Skip to main content
Wikispaces Classroom is now free, social, and easier than ever.
Try it today.
Pages and Files
An Introduction to Tony Ryan's Thinkers Keys
Classroom use and ICT support
The Thinker Keys across the Curriculum Areas
The Thinker Keys in EOTC
Under the PMI Lens
Add "All Pages"
An Introduction to Tony Ryan's Thinkers Keys
An Introduction to Ryan's Thinkers Keys
Tony Ryan is an Australian professional speaker, author and publisher. He is the manager of two training and publishing companies, HeadFirst and Thinkers Keys. He is a worldwide educational consultant about innovative thinking and life-long learning.
Where it all began: Tony Ryan
“When I initially designed the Thinker’s Keys, the impetus for my ideas came directly from two marvellous books on the teaching of thinking. The first of these was ‘The Thinker’s Toolbox’ (Thornburg and Thornburg, 1989) in which 16 different teaching strategies, known as Thinker’s Tools, were outlined for classroom use. It is these Thinker’s Tools that led directly to the concept of the Thinker’s Keys. The second stimulus for my thinking came from the brilliant ‘Adventures in Thinking’ (Joan Dalton, 1986). Among the many excellent features of this book was a section known as ‘The Festival of Practical Ideas’, in which the author presented a huge range of innovative activities arranged in a thematic format. To me, it appeared quite obvious that the new Thinker’s Keys should be linked with the thematic approach to teaching, as outlined in ‘Adventures in Thinking’. The majority of the Keys place emphasis upon the development of innovative and creative thinking. I have done this for three important reasons:hello
1. Creative thinking can be exciting and enjoyable. This active participation can then
create a positive attitude towards the learning process.
2. The stimulation of creativity in learning heightens the emotional link with that
learning. This emotional involvement boosts the effectiveness of our memory
3. Developing our creative potential will strengthen our ability to cope with change.
If there is one thing that we can guarantee into the 21st century, it will be the
exponential rate of change that will affect the world. When our thinking is open ended
and accepting of new ideas, we become much more capable of adapting to
these changing circumstances.”
(Ryan, T. 1990, p. 2)
Thinking is an essential skill that every person has, the only difference is how each person uses it. A student’s thinking will determine what learning is deeply absorbed and what learning is not. The main point is the quality of thinking that happens at any one time. The Thinkers Keys have been developed to increase the depth of a students thinking in everyday learning. Although thinking can be explicitly taught, these Thinkers Keys will still require direct instruction. It is very important that the teaching around the Thinkers Keys occurs in the context of the learning, for students to gain the most out of them.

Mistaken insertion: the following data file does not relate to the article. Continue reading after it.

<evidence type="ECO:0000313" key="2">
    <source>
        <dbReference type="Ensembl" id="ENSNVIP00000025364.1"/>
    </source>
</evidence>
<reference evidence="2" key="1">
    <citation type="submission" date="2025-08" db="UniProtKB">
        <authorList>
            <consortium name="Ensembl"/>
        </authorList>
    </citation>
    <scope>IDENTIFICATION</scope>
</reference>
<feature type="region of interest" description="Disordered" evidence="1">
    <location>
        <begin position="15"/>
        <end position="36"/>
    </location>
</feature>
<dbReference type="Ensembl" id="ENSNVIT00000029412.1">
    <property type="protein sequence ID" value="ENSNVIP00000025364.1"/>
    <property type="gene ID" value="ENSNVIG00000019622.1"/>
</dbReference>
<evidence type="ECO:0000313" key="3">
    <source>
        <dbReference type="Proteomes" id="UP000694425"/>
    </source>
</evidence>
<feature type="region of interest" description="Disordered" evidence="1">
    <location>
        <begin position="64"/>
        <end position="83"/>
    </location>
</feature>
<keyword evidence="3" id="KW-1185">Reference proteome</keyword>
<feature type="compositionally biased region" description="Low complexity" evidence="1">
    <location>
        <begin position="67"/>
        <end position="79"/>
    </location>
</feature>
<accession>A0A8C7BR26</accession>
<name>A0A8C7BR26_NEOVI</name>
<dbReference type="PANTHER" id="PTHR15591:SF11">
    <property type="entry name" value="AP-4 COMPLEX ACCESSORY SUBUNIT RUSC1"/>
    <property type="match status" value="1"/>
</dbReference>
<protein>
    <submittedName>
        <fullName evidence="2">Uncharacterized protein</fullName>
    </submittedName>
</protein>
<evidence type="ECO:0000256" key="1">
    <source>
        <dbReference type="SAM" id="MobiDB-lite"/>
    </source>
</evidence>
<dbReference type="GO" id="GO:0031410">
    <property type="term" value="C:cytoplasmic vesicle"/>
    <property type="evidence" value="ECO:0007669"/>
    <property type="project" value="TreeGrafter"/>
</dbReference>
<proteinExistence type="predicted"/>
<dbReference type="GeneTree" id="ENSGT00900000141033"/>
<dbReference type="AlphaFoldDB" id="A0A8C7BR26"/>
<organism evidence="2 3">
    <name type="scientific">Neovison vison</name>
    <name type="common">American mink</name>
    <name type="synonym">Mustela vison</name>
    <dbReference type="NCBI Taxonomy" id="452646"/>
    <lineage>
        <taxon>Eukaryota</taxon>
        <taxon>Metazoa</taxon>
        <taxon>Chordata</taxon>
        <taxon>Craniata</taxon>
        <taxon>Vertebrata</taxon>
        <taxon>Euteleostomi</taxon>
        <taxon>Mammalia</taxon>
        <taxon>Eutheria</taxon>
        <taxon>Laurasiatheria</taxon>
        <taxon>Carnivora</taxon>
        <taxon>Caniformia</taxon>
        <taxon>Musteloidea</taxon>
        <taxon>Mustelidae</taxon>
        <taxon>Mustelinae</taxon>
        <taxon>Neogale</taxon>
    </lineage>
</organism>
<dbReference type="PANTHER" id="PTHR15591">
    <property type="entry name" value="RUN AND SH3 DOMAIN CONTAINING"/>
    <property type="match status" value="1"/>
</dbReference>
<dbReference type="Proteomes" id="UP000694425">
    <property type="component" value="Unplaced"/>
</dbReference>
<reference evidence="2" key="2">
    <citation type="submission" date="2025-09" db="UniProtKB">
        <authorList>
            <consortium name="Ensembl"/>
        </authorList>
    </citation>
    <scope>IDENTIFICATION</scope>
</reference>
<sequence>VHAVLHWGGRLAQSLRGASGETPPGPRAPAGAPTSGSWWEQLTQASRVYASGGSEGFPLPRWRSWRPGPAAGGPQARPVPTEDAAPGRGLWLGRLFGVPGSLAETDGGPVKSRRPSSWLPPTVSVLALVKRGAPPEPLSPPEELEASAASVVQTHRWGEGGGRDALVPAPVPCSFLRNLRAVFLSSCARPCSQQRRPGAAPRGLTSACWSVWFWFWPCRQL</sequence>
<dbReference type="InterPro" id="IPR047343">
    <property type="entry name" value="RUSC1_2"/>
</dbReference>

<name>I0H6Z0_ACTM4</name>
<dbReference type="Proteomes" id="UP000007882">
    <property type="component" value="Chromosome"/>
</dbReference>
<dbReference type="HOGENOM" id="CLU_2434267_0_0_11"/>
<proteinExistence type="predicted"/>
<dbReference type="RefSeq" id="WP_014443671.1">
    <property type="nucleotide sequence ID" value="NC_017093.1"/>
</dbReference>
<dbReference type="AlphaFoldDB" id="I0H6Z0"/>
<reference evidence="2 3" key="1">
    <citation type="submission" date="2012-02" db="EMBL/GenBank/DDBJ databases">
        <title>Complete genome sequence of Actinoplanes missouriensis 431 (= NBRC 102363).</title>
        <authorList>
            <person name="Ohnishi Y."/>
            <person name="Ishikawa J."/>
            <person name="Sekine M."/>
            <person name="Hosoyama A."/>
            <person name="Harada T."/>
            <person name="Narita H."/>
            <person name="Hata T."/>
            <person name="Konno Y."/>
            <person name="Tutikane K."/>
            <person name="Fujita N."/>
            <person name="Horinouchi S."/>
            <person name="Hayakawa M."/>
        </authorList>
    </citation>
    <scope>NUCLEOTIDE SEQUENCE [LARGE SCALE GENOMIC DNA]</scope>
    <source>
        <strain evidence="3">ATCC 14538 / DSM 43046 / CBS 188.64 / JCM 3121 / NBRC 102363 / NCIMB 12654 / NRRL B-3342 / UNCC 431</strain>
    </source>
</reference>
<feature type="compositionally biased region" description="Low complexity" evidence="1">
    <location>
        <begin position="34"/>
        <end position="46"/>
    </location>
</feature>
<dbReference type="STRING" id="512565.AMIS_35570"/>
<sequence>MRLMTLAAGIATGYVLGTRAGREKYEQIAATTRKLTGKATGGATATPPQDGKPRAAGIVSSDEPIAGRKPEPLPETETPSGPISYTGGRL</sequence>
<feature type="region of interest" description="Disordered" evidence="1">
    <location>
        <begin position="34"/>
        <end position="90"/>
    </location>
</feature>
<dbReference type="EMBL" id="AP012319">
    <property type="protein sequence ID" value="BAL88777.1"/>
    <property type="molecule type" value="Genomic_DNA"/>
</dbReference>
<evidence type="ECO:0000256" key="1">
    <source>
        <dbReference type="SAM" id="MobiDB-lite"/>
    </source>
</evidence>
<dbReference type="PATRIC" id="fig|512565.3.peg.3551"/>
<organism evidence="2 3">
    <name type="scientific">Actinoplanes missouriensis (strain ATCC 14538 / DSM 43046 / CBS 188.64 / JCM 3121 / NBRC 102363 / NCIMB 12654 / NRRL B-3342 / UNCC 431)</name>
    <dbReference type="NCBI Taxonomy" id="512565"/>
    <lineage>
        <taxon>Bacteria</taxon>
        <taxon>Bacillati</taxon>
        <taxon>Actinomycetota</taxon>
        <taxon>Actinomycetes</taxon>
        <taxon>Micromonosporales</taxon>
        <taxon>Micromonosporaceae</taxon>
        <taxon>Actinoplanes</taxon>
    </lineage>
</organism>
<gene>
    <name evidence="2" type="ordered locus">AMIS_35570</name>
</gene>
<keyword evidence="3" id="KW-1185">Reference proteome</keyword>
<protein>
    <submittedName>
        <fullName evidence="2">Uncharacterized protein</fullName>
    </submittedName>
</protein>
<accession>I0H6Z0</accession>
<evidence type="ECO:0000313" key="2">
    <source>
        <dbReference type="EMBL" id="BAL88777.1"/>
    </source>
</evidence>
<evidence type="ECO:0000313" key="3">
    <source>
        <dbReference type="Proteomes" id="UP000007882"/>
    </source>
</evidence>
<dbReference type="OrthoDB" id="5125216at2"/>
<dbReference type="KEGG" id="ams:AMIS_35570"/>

· The thinker's keys are a range of question starters developed by Tony Ryan, which he first introduced in the 1980s.
· The 20 Thinkers keys are a set of twenty different activities designed to engage and motivate learners in a range of thinking tasks to broaden and deepen their thinking.
· They are an effective tool to introduce different ways of higher-order thinking to students.
· Thinkers Keys can be easily included in contract activities, homework tasks, journal writing activities, extension tasks and as part of a Bloom's and Multiple Intelligence approach to teaching and learning.
· They are designed to engage and motivate students in divergent thinking activities and provide a framework for teachers when developing units of work.
· The Thinkers Keys are a range of question or task starters are presented as keys to unlocking the analytical, critical and creative thinking abilities of learners.
The Thinkers Keys are twenty powerful strategies for generating intellectual thoroughness in everyday learning in all settings and have been organised into two general groups:
Critical / Organisational (the purple cards). When you need to get yourself organised, these are the cards for you. They encourage you to do your research, to evaluate your information, and to place any necessary tasks into action.
Creative (the Orange Cards). When you want to generate all-new ideas, or to develop some different perspectives on an issue, then these Cards will help you to do so. They challenge you to think very differently.
How to use each of the Thinker's keys in relation to a given topic:
Challenges Children to think of the never, cannot
The What If-
A what if question, come up with solutions
List disadvantages and Improvements
List attributes of both, then combine
Come up with something for each letter of the Alphabet
The B A R-
Bigger, Add, Replace acronym. Come up with a solution for each
How many ways can you…
Draw a picture/diagram
Make a prediction
The Different Uses-
Find 10 different uses for…
Try to justify a ridiculous statement
Find common points between…
Come up with 5 questions for…
Brainstorm solutions for…
Design a …
The Brick Wall-
Consider alternatives to…
Construct a… Materials…
The Forced Relationships-
Come up with a solution to a problem involving two dissimilar objects
Work out 3 ways to…
Give 3 possible explanations for…
A great resource that includes templates and a range of examples of the Keys in use can be found online at
help on how to format text
Turn off "Getting Started"